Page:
I will show the steps for both vfio-ccw and vfio-ap, just to show two different approaches. (Both examples are also used in the QEMU documentation, in case this looks familiar.)

Binding to the correct driver

vfio-ccw

Assume you want to use a DASD with the device bus ID 0.0.2b09. As vfio-ccw operates on the subchannel level, you first need to locate the subchannel for this device:

   [root@host ~]# lscss | grep 0.0.2b09 | awk '{print $2}'
  0.0.0313

(A word of caution: a device is not guaranteed to use the same subchannel at all times; on LPARs, the subchannel number will usually be stable, but z/VM -- and QEMU -- assign subchannel numbers in a consecutive order. If you don't get any hotplug events for a device, the subchannel number will stay stable for at least as long as the guest is running, though.)

Now you need to unbind the subchannel device from the default I/O subchannel driver and bind it to the vfio-ccw driver (make sure the device is not in use!):

    [root@host ~]# echo 0.0.0313 > /sys/bus/css/devices/0.0.0313/driver/unbind
    [root@host ~]# echo 0.0.0313 > /sys/bus/css/drivers/vfio_ccw/bind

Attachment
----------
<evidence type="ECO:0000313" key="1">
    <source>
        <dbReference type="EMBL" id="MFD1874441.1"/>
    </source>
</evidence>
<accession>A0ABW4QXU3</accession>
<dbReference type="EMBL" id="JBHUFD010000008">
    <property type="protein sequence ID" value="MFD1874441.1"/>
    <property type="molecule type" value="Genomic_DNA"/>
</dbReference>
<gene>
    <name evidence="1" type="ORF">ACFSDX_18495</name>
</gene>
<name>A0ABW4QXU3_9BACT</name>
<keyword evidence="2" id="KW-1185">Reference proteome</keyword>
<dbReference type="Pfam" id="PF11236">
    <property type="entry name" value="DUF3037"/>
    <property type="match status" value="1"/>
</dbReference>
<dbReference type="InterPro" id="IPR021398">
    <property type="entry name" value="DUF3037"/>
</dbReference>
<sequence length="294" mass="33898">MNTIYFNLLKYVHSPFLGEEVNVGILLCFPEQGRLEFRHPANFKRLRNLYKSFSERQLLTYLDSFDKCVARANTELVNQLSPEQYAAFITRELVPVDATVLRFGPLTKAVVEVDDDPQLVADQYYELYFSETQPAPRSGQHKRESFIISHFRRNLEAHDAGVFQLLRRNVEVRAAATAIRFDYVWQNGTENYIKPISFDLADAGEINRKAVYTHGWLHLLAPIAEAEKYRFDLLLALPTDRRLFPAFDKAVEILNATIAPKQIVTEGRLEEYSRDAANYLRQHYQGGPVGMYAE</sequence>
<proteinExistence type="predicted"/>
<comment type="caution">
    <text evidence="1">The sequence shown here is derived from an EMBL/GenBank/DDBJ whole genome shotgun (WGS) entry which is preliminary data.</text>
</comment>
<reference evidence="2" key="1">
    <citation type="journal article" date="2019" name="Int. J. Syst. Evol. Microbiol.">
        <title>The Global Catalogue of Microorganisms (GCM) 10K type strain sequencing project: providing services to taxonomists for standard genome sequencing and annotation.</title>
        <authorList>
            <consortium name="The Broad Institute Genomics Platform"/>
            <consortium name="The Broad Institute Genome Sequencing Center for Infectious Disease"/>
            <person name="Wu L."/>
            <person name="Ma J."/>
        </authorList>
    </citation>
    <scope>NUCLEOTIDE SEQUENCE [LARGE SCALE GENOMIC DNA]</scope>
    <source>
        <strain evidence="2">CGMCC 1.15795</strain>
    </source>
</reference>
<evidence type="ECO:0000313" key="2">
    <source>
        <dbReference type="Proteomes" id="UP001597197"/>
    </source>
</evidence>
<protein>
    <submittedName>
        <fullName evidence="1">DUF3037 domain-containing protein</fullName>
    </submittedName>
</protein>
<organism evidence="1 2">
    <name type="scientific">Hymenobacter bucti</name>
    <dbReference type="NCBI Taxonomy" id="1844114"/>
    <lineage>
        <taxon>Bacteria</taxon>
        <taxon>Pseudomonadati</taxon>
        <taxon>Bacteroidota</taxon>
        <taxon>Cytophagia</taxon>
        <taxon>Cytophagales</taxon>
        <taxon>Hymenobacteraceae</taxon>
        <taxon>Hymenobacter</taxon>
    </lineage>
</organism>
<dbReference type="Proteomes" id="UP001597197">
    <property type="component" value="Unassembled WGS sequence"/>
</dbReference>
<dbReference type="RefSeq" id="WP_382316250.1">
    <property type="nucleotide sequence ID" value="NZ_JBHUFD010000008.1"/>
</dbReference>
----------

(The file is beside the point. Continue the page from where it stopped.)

vfio-ap

You need to perform some preliminary configuration of your crypto adapters before you can use any of them with vfio-ap. If nothing different has been set up, a crypto adapter will only bind to the default device drivers, and you cannot use it via vfio-ap. In order to be able to bind an adapter to vfio-ap, you first need to modify the /sys/bus/ap/apmask and /sys/bus/ap/aqmask entries. Both are basically bitmasks that indicate that the matching adapter IDs respectively queue indices can only be bound to the default drivers. If you want to use a certain APQN via vfio-ap, you need to unset the respective bits.

Let's assume you want to assign the APQNs (5, 4) and (5, ab). First, you need to make the adapter and the domains available to non-default drivers:

  [root@host ~]#  echo -5 > /sys/bus/ap/apmask
  [root@host ~]#  echo -4, -0xab > /sys/bus/ap/aqmask

This should result in the devices being bound to the vfio_ap driver (you can verify this by looking for them under /sys/bus/ap/drivers/vfio_ap/).

Create a mediated device

The basic workflow is "pick a uuid, create a mediated device identified by it".

vfio-ccw

For vfio-ccw, the two steps of the basic workflow are enough:

  [root@host ~]# uuidgen
  7e270a25-e163-4922-af60-757fc8ed48c6
  [root@host ~]# echo "7e270a25-e163-4922-af60-757fc8ed48c6" > \
    /sys/bus/css/devices/0.0.0313/mdev_supported_types/vfio_ccw-io/create

vfio-ap